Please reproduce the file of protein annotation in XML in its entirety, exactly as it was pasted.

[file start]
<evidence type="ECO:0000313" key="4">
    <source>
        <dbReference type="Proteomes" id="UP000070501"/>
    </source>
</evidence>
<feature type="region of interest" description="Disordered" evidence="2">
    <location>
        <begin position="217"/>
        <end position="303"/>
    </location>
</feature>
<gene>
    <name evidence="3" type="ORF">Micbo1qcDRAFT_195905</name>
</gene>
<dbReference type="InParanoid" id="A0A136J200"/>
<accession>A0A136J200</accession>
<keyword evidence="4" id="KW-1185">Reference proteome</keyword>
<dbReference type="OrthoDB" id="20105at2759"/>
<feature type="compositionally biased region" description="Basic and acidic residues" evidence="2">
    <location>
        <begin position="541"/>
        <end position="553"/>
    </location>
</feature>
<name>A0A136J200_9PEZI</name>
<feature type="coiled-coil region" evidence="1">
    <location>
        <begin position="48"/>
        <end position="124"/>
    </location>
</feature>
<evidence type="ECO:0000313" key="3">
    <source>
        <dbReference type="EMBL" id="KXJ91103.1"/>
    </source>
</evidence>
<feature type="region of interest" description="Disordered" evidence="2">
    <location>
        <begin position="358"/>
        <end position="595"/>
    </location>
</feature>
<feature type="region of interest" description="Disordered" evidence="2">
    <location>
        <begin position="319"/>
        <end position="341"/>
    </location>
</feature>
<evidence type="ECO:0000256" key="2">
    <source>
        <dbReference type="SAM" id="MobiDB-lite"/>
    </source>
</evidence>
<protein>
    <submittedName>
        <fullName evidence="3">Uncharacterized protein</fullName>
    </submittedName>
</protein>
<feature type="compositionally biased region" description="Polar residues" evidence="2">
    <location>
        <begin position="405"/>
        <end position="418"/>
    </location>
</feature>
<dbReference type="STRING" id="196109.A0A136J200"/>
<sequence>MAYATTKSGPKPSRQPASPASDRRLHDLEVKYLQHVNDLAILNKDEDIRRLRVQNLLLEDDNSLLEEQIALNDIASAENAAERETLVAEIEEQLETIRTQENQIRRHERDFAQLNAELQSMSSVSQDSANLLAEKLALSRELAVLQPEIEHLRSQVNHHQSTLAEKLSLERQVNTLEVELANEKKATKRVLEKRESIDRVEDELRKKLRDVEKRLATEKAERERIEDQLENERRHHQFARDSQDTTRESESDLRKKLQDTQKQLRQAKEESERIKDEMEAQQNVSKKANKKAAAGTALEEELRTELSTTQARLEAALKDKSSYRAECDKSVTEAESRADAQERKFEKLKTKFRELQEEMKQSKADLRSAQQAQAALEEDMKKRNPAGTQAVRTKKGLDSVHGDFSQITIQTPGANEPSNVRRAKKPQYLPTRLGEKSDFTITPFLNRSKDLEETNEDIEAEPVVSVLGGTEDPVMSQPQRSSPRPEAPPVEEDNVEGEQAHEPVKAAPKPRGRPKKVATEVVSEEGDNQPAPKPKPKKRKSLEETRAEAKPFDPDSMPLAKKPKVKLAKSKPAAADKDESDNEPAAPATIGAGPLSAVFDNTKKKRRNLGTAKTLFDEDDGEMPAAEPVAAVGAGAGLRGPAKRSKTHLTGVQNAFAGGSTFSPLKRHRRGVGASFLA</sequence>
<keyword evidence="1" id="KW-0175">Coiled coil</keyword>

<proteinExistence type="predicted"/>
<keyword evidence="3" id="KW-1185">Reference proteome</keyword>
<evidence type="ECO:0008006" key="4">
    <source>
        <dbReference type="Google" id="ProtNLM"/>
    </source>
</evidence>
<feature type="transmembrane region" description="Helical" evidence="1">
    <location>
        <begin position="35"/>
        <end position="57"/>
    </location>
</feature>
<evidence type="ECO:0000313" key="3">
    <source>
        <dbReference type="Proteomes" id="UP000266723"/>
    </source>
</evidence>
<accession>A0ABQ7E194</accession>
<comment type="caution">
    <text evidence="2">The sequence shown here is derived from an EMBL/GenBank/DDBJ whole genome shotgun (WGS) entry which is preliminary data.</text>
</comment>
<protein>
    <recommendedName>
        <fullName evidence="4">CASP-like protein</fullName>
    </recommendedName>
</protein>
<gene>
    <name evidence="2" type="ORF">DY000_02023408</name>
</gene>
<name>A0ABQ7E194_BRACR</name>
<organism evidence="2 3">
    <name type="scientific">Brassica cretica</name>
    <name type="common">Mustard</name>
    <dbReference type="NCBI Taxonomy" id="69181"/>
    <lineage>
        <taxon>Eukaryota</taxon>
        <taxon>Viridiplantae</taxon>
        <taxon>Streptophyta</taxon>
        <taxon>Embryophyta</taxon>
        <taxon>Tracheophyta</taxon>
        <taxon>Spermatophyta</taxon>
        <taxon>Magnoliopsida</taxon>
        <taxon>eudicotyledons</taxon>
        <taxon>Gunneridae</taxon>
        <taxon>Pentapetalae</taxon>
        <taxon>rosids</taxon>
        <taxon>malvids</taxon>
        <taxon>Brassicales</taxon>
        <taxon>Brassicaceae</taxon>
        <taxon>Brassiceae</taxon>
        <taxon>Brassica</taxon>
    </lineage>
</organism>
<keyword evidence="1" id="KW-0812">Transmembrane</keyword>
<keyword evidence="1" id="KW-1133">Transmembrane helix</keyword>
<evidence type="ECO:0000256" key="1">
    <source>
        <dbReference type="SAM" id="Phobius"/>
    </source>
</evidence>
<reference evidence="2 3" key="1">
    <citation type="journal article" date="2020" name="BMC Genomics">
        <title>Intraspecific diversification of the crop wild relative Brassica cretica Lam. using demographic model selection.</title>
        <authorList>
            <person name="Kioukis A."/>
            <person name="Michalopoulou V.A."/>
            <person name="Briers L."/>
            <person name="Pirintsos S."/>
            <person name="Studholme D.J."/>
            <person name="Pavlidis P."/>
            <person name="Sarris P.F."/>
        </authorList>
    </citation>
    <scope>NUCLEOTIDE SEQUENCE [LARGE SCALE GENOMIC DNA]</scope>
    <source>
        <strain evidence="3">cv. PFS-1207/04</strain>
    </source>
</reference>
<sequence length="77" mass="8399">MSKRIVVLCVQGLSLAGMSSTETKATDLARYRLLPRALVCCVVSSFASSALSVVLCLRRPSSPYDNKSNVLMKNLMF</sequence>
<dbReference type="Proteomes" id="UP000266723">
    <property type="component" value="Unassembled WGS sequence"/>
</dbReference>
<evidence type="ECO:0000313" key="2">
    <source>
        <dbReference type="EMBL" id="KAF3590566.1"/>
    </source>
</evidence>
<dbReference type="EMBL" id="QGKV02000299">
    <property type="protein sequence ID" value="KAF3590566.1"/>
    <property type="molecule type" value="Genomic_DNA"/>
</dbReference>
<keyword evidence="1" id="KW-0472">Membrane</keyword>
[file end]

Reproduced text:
<evidence type="ECO:0000313" key="4">
    <source>
        <dbReference type="Proteomes" id="UP000070501"/>
    </source>
</evidence>
<feature type="region of interest" description="Disordered" evidence="2">
    <location>
        <begin position="217"/>
        <end position="303"/>
    </location>
</feature>
<gene>
    <name evidence="3" type="ORF">Micbo1qcDRAFT_195905</name>
</gene>
<dbReference type="InParanoid" id="A0A136J200"/>
<accession>A0A136J200</accession>
<keyword evidence="4" id="KW-1185">Reference proteome</keyword>
<dbReference type="OrthoDB" id="20105at2759"/>
<feature type="compositionally biased region" description="Basic and acidic residues" evidence="2">
    <location>
        <begin position="541"/>
        <end position="553"/>
    </location>
</feature>
<name>A0A136J200_9PEZI</name>
<feature type="coiled-coil region" evidence="1">
    <location>
        <begin position="48"/>
        <end position="124"/>
    </location>
</feature>
<evidence type="ECO:0000313" key="3">
    <source>
        <dbReference type="EMBL" id="KXJ91103.1"/>
    </source>
</evidence>
<feature type="region of interest" description="Disordered" evidence="2">
    <location>
        <begin position="358"/>
        <end position="595"/>
    </location>
</feature>
<feature type="region of interest" description="Disordered" evidence="2">
    <location>
        <begin position="319"/>
        <end position="341"/>
    </location>
</feature>
<evidence type="ECO:0000256" key="2">
    <source>
        <dbReference type="SAM" id="MobiDB-lite"/>
    </source>
</evidence>
<protein>
    <submittedName>
        <fullName evidence="3">Uncharacterized protein</fullName>
    </submittedName>
</protein>
<feature type="compositionally biased region" description="Polar residues" evidence="2">
    <location>
        <begin position="405"/>
        <end position="418"/>
    </location>
</feature>
<dbReference type="STRING" id="196109.A0A136J200"/>
<sequence>MAYATTKSGPKPSRQPASPASDRRLHDLEVKYLQHVNDLAILNKDEDIRRLRVQNLLLEDDNSLLEEQIALNDIASAENAAERETLVAEIEEQLETIRTQENQIRRHERDFAQLNAELQSMSSVSQDSANLLAEKLALSRELAVLQPEIEHLRSQVNHHQSTLAEKLSLERQVNTLEVELANEKKATKRVLEKRESIDRVEDELRKKLRDVEKRLATEKAERERIEDQLENERRHHQFARDSQDTTRESESDLRKKLQDTQKQLRQAKEESERIKDEMEAQQNVSKKANKKAAAGTALEEELRTELSTTQARLEAALKDKSSYRAECDKSVTEAESRADAQERKFEKLKTKFRELQEEMKQSKADLRSAQQAQAALEEDMKKRNPAGTQAVRTKKGLDSVHGDFSQITIQTPGANEPSNVRRAKKPQYLPTRLGEKSDFTITPFLNRSKDLEETNEDIEAEPVVSVLGGTEDPVMSQPQRSSPRPEAPPVEEDNVEGEQAHEPVKAAPKPRGRPKKVATEVVSEEGDNQPAPKPKPKKRKSLEETRAEAKPFDPDSMPLAKKPKVKLAKSKPAAADKDESDNEPAAPATIGAGPLSAVFDNTKKKRRNLGTAKTLFDEDDGEMPAAEPVAAVGAGAGLRGPAKRSKTHLTGVQNAFAGGSTFSPLKRHRRGVGASFLA</sequence>
<keyword evidence="1" id="KW-0175">Coiled coil</keyword>

<proteinExistence type="predicted"/>
<keyword evidence="3" id="KW-1185">Reference proteome</keyword>
<evidence type="ECO:0008006" key="4">
    <source>
        <dbReference type="Google" id="ProtNLM"/>
    </source>
</evidence>
<feature type="transmembrane region" description="Helical" evidence="1">
    <location>
        <begin position="35"/>
        <end position="57"/>
    </location>
</feature>
<evidence type="ECO:0000313" key="3">
    <source>
        <dbReference type="Proteomes" id="UP000266723"/>
    </source>
</evidence>
<accession>A0ABQ7E194</accession>
<comment type="caution">
    <text evidence="2">The sequence shown here is derived from an EMBL/GenBank/DDBJ whole genome shotgun (WGS) entry which is preliminary data.</text>
</comment>
<protein>
    <recommendedName>
        <fullName evidence="4">CASP-like protein</fullName>
    </recommendedName>
</protein>
<gene>
    <name evidence="2" type="ORF">DY000_02023408</name>
</gene>
<name>A0ABQ7E194_BRACR</name>
<organism evidence="2 3">
    <name type="scientific">Brassica cretica</name>
    <name type="common">Mustard</name>
    <dbReference type="NCBI Taxonomy" id="69181"/>
    <lineage>
        <taxon>Eukaryota</taxon>
        <taxon>Viridiplantae</taxon>
        <taxon>Streptophyta</taxon>
        <taxon>Embryophyta</taxon>
        <taxon>Tracheophyta</taxon>
        <taxon>Spermatophyta</taxon>
        <taxon>Magnoliopsida</taxon>
        <taxon>eudicotyledons</taxon>
        <taxon>Gunneridae</taxon>
        <taxon>Pentapetalae</taxon>
        <taxon>rosids</taxon>
        <taxon>malvids</taxon>
        <taxon>Brassicales</taxon>
        <taxon>Brassicaceae</taxon>
        <taxon>Brassiceae</taxon>
        <taxon>Brassica</taxon>
    </lineage>
</organism>
<keyword evidence="1" id="KW-0812">Transmembrane</keyword>
<keyword evidence="1" id="KW-1133">Transmembrane helix</keyword>
<evidence type="ECO:0000256" key="1">
    <source>
        <dbReference type="SAM" id="Phobius"/>
    </source>
</evidence>
<reference evidence="2 3" key="1">
    <citation type="journal article" date="2020" name="BMC Genomics">
        <title>Intraspecific diversification of the crop wild relative Brassica cretica Lam. using demographic model selection.</title>
        <authorList>
            <person name="Kioukis A."/>
            <person name="Michalopoulou V.A."/>
            <person name="Briers L."/>
            <person name="Pirintsos S."/>
            <person name="Studholme D.J."/>
            <person name="Pavlidis P."/>
            <person name="Sarris P.F."/>
        </authorList>
    </citation>
    <scope>NUCLEOTIDE SEQUENCE [LARGE SCALE GENOMIC DNA]</scope>
    <source>
        <strain evidence="3">cv. PFS-1207/04</strain>
    </source>
</reference>
<sequence length="77" mass="8399">MSKRIVVLCVQGLSLAGMSSTETKATDLARYRLLPRALVCCVVSSFASSALSVVLCLRRPSSPYDNKSNVLMKNLMF</sequence>
<dbReference type="Proteomes" id="UP000266723">
    <property type="component" value="Unassembled WGS sequence"/>
</dbReference>
<evidence type="ECO:0000313" key="2">
    <source>
        <dbReference type="EMBL" id="KAF3590566.1"/>
    </source>
</evidence>
<dbReference type="EMBL" id="QGKV02000299">
    <property type="protein sequence ID" value="KAF3590566.1"/>
    <property type="molecule type" value="Genomic_DNA"/>
</dbReference>
<keyword evidence="1" id="KW-0472">Membrane</keyword>